VALENCIA regional police force has seized three forged Goya, El Greco and Modigliani paintings worth €12.5 million on the black market.
The Historic Heritage department of the Generalitat’s Autonomous Police confiscated the artworks from a builder and amateur collector in Toledo (Castilla-La Mancha), which was the final residence of historic Renaissance artist El Greco.
According to regional government sources, the owner had placed the pieces on sale claiming they were authentic, with the help of a network of art merchants who sent out emails to international collectors in exchange for 10% of the profits.
The sale of the fake Modigliani was reportedly backed up with several forged documents certifying the alleged authenticity of the painting, with the aim of selling it to buyers in Switzerland, Mexico and Germany for an asking price of €8.5 million.
However, researchers at the Valencian Conservation, Restoration and Investigation Institute found that the piece was not an original Modigliani, but rather a forgery made by an anonymous painter who copied the original artist’s style and theme.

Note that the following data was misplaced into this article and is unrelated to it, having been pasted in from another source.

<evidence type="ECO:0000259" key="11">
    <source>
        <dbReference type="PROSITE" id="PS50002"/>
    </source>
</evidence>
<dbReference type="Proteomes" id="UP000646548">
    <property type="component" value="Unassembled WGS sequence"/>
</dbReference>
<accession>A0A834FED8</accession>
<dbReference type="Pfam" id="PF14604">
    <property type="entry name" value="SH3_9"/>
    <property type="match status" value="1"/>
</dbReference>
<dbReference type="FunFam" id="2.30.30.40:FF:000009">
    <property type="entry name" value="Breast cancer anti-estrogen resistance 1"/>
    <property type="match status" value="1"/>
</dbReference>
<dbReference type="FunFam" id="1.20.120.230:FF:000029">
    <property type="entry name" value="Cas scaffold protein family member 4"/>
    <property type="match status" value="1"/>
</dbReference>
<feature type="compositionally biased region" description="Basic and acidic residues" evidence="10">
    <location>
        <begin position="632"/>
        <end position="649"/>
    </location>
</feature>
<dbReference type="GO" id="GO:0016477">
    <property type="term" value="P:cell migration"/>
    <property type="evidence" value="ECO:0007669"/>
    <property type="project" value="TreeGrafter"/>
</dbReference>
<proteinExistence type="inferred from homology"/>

The pieces by El Greco, sold for €2.5m, and Goya – €1.5m – were also apparently certified as originals, but were uncovered as fake by experts at the Toledo’s Museo Sefardi and the Museo Nacional del Prado in Madrid.
According to police, the owner had acquired the pieces either as an investment or as payment in exchange for building work, amassing a collection of around 1,000 pieces despite having almost no knowledge whatsoever about art.
Last summer, the authorities already confiscated five fake paintings in his possession, allegedly by the artists Ignacio Pinazo, Emilio Grau, Celso Lagar, and Raimundo de Madrazo.
The presence of forgeries on the international art market is a persistent problem according to police investigators, who insist that work by famous painters is usually certified by a qualified specialist on that particular artist, and not by an anonymous historian or antiques’ dealer.
The same sources add that the important thing to look for when buying a painting is not how many official-looking documents accompany it, but rather who has issued the certificate of authenticity.